I found the recent WikiLeaks saga to be fascinating. Never in history has the individual had so much power to collate and distribution sensitive
information, with the ability to embarrass governments around the world and put them into damage control. But for a cloud computing vendor like myself, this story added an interesting twist.
Within hours of releasing documents, the WikiLeaks servers were under heavy attack from patriotic individuals, and likely also governments, trying to stem the flow of information. It was a typical distributed denial of service (DDOS) attack, which can usually shut-down an organization like WikiLeaks with ease.
Countering the problem
What surprised me about WikiLeaks is that they didn’t take the usual route of dealing with a DDOS attack by working with upsteam ISPs and traffic engineers to restrict the traffic approaching their servers. They realized that trying to stop an onslaught of traffic is both a political and technical challenge, and one that is likely to fail. Instead, they moved their services further into the cloud, distributing their content across the on-demand, readily billable and highly scalable Amazon EC2 infrastructure. It’s an excellent plan that realizes that you can avoid an attack by simply throwing more infrastructure at those trying to attack you.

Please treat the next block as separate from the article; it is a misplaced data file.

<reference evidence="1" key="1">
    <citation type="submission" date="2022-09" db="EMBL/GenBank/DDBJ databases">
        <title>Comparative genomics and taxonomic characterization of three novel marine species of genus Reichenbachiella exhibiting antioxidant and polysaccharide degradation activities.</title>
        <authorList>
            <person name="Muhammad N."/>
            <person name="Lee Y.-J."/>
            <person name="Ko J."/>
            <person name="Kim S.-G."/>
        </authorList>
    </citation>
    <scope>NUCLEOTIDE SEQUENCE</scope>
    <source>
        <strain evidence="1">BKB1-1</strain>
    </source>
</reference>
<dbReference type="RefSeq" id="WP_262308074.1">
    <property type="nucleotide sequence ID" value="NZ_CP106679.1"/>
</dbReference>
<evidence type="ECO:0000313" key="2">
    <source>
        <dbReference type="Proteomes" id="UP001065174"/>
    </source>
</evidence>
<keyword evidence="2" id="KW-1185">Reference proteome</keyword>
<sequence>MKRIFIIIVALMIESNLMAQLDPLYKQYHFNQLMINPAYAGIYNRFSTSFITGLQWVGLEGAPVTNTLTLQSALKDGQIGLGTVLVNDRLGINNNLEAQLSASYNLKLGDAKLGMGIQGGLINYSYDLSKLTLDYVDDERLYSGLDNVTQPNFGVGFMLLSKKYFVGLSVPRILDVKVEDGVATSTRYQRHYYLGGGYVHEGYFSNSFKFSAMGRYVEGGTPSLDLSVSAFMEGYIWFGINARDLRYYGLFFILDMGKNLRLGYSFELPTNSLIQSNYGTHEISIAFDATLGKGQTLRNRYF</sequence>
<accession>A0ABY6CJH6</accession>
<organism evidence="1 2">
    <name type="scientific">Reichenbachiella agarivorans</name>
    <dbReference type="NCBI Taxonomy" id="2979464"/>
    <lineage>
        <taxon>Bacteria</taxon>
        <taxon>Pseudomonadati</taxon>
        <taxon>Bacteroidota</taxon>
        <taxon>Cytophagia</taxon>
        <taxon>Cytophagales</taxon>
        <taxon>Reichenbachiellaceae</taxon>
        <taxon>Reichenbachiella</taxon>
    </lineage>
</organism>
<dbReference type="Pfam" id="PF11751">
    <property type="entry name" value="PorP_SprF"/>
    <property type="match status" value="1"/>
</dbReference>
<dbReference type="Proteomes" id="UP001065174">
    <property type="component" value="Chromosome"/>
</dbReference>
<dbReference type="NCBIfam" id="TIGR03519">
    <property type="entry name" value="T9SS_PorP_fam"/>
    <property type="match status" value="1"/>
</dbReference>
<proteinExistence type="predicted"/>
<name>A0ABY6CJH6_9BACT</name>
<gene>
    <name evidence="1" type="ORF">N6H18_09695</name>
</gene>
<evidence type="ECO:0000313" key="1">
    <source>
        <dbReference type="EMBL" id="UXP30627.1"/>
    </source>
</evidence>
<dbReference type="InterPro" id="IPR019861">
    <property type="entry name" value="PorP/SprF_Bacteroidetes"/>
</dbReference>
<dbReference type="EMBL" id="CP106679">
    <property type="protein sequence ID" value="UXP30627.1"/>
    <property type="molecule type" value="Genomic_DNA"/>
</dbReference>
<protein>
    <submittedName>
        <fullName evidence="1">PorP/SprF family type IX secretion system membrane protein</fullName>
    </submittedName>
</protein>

Smart companies should look at the cloud as part of their DDOS mitigation strategy. It costs nothing to be prepared (Amazon EC2 charges are nil until you actually spin up the servers), provides infrastructure that can rapidly scale to meet the traffic challenge and provides you with a world-wide set of data-centers across which to spread the load.
Yes, I know that WikiLeaks were eventually kicked off the Amazon EC2 infrastructure due to political wrangling by Senator Joe Liberman, but hopefully your organization isn’t that offside with the government that this should be a concern.
By Simon Elis
Simon Ellis is the owner of labslice.com LabSlice is a Virtual Lab Management solution powered by Amazon EC2.